The district court denied the Epstein’s attorneys’ motions for protective orders and granted the victims the right to proffer the correspondence between the United States and Epstein’s attorneys, but the district court reserved ruling on the relevance or admissibility of any of the correspondence to prove violations of the Act. The district court also required the United States to file answers to all outstanding requests for admissions and to produce documents in response to the requests for production by the victims, including any documentary material exchanged by or between the federal government and persons or entities outside the federal government (including without limitation all correspondence generated by or between the federal government and Epstein’s attorneys).
Following the district court’s ruling, Epstein’s attorneys filed for interlocutory appeal. Immediately, the victims moved to dismiss the appeal for lack of jurisdiction.
The Eleventh Circuit held that it did have jurisdiction to hear the appeal. More importantly, the Eleventh Circuit held that plea negotiations are not privileged from disclosure. Particularly, the Eleventh Circuit held that Federal Rule of Evidence 410 provides no privilege for plea negotiations. The Eleventh Circuit also held that Epstein’s attorneys waived any work product privilege when they voluntarily sent the correspondence at issue to the United States. Finally, the Eleventh Circuit declined to recognize a common law privilege for plea negotiations.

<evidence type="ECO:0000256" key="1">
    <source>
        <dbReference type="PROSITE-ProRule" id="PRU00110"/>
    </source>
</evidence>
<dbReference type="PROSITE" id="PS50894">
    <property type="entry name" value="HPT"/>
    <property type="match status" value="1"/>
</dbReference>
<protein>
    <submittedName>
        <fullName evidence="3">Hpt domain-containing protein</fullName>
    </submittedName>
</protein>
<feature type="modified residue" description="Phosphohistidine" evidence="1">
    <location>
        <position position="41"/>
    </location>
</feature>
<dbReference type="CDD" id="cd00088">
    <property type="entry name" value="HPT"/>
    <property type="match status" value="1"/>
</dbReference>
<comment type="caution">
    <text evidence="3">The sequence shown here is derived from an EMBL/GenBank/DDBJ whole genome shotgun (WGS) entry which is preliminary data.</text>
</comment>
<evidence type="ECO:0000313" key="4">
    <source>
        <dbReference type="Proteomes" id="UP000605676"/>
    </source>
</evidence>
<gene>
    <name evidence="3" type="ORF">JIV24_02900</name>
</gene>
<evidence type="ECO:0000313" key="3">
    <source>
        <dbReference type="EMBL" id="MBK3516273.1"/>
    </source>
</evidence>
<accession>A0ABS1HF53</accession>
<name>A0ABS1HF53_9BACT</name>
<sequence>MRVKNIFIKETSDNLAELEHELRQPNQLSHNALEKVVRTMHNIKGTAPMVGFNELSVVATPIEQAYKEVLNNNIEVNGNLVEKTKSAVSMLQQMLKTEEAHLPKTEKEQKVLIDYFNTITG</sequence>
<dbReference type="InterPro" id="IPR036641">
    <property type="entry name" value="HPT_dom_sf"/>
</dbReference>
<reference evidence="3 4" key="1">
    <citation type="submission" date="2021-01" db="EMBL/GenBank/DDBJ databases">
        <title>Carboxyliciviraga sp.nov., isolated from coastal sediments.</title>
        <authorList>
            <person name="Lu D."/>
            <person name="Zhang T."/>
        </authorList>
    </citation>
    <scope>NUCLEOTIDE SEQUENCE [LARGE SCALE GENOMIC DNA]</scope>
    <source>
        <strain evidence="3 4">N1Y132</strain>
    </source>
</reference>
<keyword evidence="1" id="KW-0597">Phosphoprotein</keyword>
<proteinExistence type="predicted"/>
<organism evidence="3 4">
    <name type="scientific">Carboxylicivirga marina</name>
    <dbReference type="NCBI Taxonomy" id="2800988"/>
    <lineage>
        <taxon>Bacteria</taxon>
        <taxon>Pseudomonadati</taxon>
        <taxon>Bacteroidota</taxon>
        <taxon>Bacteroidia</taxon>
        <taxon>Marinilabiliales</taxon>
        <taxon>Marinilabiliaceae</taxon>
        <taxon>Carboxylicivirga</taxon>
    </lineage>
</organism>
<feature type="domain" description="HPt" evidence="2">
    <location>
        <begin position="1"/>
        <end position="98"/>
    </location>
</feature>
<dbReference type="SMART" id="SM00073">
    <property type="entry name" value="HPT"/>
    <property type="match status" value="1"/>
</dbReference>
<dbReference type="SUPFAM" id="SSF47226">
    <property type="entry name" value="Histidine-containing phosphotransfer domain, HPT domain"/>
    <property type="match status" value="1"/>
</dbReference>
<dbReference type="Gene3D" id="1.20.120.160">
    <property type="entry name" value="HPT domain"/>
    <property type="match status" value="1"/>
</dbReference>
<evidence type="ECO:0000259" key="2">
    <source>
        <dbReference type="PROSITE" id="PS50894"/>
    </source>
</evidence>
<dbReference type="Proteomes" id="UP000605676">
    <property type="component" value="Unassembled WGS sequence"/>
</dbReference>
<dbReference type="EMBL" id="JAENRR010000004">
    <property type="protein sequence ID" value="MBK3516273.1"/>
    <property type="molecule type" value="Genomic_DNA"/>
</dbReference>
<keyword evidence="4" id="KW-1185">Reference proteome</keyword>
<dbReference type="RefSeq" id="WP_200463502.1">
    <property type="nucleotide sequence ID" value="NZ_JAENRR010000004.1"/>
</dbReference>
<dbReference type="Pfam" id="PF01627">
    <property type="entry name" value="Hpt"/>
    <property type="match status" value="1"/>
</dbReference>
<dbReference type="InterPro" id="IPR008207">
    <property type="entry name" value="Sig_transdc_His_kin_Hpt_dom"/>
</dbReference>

This decision is of paramount importance to victims of crimes and defendants. First, the decision reinforces the right of victims to participate in criminal proceedings, including any discussions pre-indictment. Certainly, the decision will impact on the ability for defense attorneys and prosecutors to have confidential communications, which could hinder plea negotiations in future cases. In regards to Epstein, the decision may implicate the validity of the plea agreement between Epstein and the United States because the victims were not consulted.